A drill team was performing for a large crowd. I’d come to see them; they were part of a youth organization based on Chicago’s South Side, and they’d been invited by the biennial’s organizers to stage a baton-tossing, flag-spinning routine on the Federal Center’s northeast plaza.
I had expected a perfect pairing: Mies’s functionalism with a drill team’s militant uniformity. But the best parts of the performance, I found, were the off moments—the occasional dropped baton, the flag that wasn’t quite in sync—along with the attendant smiles and compensatory flourishes, all of which stood out against the rigid backdrop of the buildings. The performers, who were dancing to a hip-hop and EDM soundtrack, looked like they were having a blast, and the viewers did, too.
To witness so much fun, in an environment whose very triumph was sobering exactitude on a mammoth scale, was to witness a moving celebration of humanness, of our misses and shrugs and retrials, and of our laughter, infectious and free.
Miles outside the city center are examples of that other Big Idea of modernism, public-housing towers built by the Chicago Housing Authority from the 1930s to the 1960s. I got up early a couple of days after the preview and walked a two-mile stretch of State Street, from Pershing Road to Garfield Boulevard on the city’s South Side, where the twenty-eight high-rises of the Robert Taylor Homes used to stand. The city tore down the last of them in 2007, promising residents that it would replace the projects with a thriving mixed-income community in low-rise buildings. It has yet to deliver.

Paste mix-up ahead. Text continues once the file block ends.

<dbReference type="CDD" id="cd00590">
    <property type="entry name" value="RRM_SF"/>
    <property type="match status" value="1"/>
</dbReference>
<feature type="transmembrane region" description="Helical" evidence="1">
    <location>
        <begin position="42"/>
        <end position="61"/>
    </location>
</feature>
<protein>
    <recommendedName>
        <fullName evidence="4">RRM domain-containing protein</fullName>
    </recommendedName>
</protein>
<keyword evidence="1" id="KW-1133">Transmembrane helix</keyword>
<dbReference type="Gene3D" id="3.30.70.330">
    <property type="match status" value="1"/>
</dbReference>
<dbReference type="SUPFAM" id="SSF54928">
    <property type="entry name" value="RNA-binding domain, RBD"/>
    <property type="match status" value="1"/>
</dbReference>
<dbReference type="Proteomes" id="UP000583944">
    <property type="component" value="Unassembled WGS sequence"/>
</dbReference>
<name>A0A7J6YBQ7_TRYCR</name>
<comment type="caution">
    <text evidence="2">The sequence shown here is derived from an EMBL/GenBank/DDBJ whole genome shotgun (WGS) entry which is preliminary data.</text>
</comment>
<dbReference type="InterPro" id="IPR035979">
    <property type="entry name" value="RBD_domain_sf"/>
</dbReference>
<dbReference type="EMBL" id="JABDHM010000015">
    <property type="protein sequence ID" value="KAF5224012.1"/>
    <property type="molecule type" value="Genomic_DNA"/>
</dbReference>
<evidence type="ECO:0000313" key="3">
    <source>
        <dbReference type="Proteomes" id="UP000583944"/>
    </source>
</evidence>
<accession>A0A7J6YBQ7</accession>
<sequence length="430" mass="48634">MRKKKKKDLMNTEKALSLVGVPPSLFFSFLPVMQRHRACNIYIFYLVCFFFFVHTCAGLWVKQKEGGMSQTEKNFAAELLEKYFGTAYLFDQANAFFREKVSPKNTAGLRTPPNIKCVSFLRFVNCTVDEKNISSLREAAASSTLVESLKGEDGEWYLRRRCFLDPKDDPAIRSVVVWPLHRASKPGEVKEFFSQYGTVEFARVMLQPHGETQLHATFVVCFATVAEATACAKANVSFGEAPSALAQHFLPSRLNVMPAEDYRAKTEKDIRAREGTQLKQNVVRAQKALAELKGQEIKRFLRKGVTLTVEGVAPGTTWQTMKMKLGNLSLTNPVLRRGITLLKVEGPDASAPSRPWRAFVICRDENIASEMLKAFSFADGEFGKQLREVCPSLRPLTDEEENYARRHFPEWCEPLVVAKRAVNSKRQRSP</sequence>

Much of this section of State Street, part of the city’s historic Black Belt, is vacant space today, though south of 43rd Street I walked past a couple of blocks of new town houses. These were part of a development called Legends South, and there was something painful but appropriate about the style of the residences, which were modern versions of the boxy three-flats and six-flats that used to line the Black Belt—before the city cleared them to make room for the projects. That the area’s design has come full circle is no small admission of the city’s abandonment of the midcentury public-housing experiment, whose failures across America, many have argued, had little to do with design and much more to do with poor maintenance, redlining, and the technocratic economies that replaced manufacturing and excluded as they evolved. The developer of Legends South offers some of its apartments at below-market rates, but it has constructed nothing close to the more than 4,400 units that once made up the Robert Taylor Homes, or even the 2,300 units that Legends South had promised to offer.
Past the new buildings were shivering grass fields, flat as prairie land and dotted with stones and bits of concrete. As I passed them that morning, I saw no open businesses and just one pedestrian on the sidewalk. Close to 51st Street I came across the shuttered ruin of a grocery store in a mostly vacant strip mall, which was also home to a nail salon and a city alderman’s office that was closed for the weekend.
I spoke to a man waiting for a city bus. He looked about sixty and said he had attended church in the area for years. As his bus pulled up to the stop, I asked him how the neighborhood had changed since the towers came down.
“What neighborhood?” he said. “You gotta have people living somewhere to call it a neighborhood.”